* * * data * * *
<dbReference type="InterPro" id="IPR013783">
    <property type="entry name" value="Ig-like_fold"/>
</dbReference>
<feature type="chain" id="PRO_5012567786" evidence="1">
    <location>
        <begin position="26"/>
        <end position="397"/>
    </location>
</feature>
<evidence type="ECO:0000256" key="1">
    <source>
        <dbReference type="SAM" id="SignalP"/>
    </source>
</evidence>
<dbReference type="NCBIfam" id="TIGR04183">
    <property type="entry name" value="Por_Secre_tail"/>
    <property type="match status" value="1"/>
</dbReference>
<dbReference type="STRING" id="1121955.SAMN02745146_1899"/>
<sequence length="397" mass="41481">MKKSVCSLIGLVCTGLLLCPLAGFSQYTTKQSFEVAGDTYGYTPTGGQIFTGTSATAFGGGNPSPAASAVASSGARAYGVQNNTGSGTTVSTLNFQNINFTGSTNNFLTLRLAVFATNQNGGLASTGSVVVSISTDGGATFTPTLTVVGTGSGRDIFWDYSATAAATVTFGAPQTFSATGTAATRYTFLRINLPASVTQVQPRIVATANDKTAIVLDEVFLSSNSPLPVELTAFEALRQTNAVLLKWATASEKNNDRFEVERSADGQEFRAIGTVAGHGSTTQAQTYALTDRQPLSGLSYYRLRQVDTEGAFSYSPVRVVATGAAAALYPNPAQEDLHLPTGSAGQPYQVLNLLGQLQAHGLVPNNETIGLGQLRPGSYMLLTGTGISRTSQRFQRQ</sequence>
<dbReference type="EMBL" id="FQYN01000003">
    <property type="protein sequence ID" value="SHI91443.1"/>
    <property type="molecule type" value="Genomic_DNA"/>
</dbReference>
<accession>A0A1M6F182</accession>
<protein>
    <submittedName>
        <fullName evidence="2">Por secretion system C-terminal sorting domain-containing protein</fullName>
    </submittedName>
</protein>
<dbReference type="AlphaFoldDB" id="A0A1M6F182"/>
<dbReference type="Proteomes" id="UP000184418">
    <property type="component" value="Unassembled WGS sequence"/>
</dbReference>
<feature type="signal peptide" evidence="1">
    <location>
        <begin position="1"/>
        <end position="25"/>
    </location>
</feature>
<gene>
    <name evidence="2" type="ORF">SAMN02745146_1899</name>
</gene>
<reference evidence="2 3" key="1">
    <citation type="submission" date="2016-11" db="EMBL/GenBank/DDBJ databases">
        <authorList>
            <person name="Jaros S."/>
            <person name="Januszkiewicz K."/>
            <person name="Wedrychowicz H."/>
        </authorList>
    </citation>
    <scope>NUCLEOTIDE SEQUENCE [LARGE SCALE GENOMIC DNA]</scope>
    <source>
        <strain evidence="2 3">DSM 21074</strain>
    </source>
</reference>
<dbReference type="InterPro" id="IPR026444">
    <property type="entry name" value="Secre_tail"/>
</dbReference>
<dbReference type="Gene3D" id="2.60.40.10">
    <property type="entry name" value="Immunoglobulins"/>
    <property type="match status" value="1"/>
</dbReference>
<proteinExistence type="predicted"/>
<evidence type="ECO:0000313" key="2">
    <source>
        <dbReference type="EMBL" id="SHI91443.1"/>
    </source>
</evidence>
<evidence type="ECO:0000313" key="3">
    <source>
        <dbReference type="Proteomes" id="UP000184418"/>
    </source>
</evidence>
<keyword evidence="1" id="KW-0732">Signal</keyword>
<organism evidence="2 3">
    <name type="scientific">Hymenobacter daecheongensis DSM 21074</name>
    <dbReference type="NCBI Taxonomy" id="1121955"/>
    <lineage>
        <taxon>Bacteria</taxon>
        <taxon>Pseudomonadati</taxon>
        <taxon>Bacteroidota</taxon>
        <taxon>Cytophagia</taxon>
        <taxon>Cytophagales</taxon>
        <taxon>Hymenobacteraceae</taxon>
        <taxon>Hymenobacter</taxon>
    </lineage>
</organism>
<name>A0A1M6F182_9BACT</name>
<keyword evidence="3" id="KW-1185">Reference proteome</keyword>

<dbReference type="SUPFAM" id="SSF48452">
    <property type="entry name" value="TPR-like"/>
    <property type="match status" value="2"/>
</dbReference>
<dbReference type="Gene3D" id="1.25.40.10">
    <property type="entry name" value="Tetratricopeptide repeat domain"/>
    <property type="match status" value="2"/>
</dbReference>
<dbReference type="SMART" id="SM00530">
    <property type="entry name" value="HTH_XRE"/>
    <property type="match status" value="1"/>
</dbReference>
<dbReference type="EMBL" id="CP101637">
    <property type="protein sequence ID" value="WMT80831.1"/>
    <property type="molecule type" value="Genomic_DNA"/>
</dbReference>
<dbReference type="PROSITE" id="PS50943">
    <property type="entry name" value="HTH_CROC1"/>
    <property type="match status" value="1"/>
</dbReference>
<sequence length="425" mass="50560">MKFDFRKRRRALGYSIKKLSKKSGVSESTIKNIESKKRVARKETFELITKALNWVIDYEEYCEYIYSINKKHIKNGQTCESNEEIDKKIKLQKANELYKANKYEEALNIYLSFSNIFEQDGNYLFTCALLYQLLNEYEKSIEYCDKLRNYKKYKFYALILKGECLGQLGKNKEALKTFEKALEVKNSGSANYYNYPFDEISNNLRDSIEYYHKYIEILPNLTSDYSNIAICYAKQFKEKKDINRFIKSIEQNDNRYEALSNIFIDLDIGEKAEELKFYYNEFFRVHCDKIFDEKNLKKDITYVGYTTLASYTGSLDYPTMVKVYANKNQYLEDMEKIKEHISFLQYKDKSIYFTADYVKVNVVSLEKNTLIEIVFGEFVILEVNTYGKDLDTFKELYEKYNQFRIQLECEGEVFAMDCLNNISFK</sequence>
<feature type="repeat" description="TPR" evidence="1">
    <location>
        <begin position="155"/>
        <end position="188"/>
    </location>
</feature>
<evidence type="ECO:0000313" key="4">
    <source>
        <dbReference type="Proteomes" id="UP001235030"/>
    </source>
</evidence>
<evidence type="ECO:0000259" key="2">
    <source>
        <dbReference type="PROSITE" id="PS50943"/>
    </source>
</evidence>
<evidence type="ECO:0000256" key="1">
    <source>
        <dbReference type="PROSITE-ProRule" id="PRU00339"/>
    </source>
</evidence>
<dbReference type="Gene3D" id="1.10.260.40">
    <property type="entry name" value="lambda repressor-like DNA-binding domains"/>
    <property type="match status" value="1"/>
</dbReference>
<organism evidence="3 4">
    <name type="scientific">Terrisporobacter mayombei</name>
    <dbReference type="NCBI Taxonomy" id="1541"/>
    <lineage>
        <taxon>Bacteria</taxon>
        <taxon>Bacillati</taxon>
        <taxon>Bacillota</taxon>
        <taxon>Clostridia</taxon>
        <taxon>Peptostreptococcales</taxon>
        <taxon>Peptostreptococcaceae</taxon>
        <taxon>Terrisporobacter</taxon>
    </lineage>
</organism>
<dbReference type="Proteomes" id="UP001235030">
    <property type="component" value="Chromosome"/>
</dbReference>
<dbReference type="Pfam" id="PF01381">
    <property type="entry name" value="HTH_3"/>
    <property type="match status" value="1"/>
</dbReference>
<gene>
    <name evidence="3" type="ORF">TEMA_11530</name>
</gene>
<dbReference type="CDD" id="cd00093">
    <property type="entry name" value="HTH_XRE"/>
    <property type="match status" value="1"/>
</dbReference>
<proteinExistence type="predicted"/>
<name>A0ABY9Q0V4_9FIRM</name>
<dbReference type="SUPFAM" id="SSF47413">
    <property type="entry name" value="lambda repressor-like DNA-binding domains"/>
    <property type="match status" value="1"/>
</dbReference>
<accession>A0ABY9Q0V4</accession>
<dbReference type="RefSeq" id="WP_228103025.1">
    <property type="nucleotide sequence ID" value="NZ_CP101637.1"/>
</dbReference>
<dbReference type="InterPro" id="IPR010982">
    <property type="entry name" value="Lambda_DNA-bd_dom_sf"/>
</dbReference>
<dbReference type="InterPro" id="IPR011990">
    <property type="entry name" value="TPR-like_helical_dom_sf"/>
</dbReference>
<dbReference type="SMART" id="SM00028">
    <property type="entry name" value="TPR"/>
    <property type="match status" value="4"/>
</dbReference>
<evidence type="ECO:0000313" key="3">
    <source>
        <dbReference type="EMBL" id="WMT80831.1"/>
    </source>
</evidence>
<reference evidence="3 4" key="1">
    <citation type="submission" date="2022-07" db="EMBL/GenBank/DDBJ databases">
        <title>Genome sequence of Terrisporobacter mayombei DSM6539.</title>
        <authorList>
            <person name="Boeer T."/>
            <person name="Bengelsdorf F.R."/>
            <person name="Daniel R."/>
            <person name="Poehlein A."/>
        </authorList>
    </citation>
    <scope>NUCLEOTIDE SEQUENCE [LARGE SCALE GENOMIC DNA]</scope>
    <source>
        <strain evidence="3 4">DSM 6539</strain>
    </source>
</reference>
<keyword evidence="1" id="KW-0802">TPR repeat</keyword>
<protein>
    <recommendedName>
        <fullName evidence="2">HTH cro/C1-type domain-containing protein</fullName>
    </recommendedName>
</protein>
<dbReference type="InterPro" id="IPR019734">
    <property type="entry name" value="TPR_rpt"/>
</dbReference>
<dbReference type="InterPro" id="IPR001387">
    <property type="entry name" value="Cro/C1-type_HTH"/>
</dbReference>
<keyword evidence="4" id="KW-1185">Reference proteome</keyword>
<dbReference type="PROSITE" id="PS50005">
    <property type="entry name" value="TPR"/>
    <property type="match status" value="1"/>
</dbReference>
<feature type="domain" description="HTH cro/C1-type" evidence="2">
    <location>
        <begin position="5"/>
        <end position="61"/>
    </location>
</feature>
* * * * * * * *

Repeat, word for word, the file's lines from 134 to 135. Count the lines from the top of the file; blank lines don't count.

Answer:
    <property type="entry name" value="lambda repressor-like DNA-binding domains"/>
    <property type="match status" value="1"/>